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Role Overload, Role Conflict, and Stress: Addressing Consequences of Multiple Role Demands

Shelley Coverman
Social Forces
Vol. 67, No. 4 (Jun., 1989), pp. 965-982
Published by: Oxford University Press
DOI: 10.2307/2579710
Stable URL: http://www.jstor.org/stable/2579710
Page Count: 18
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Role Overload, Role Conflict, and Stress: Addressing Consequences of Multiple Role Demands
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Abstract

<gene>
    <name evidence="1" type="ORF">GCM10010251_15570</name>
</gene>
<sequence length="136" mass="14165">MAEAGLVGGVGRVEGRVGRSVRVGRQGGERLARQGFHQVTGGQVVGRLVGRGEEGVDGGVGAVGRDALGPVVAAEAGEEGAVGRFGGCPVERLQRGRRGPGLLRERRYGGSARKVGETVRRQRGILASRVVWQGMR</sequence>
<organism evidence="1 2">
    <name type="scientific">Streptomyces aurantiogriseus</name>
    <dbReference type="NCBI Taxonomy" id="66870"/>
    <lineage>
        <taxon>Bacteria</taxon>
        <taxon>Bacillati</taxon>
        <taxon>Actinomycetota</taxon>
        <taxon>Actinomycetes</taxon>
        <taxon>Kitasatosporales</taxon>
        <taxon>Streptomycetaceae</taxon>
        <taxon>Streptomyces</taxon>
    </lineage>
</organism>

Previous studies provide contradictory evidence regarding the relationship between multiple role demands and psychological well-being. Some of the inconsistency in this research may stem from the conceptual confusion surrounding the concepts of role overload and role conflict. This study clarifies these concepts in order to examine their effects on stress-related outcomes. A model is tested which specifies that role overload (e.g., domestic and paid work time expenditures) and role conflict (e.g., perceptions of work-family interference) affect satisfaction with various role domains (e.g., job satisfaction and marital satisfaction) which in turn influences stress (e.g., psychophysical symptoms and well-being). Covariance structure models are estimated for employed, currently married women and men. As expected, marital and job satisfaction strongly affect both psychophysical symptoms and well-being. Findings also suggest that role conflict decreases both sexes' job satisfaction and men's marital satisfaction and increases women's psychophysical symptoms. Role overload does not affect role satisfaction or stress for either sex. It is concluded that perceived role conflict decreases women's psychological health, but role overload does not.

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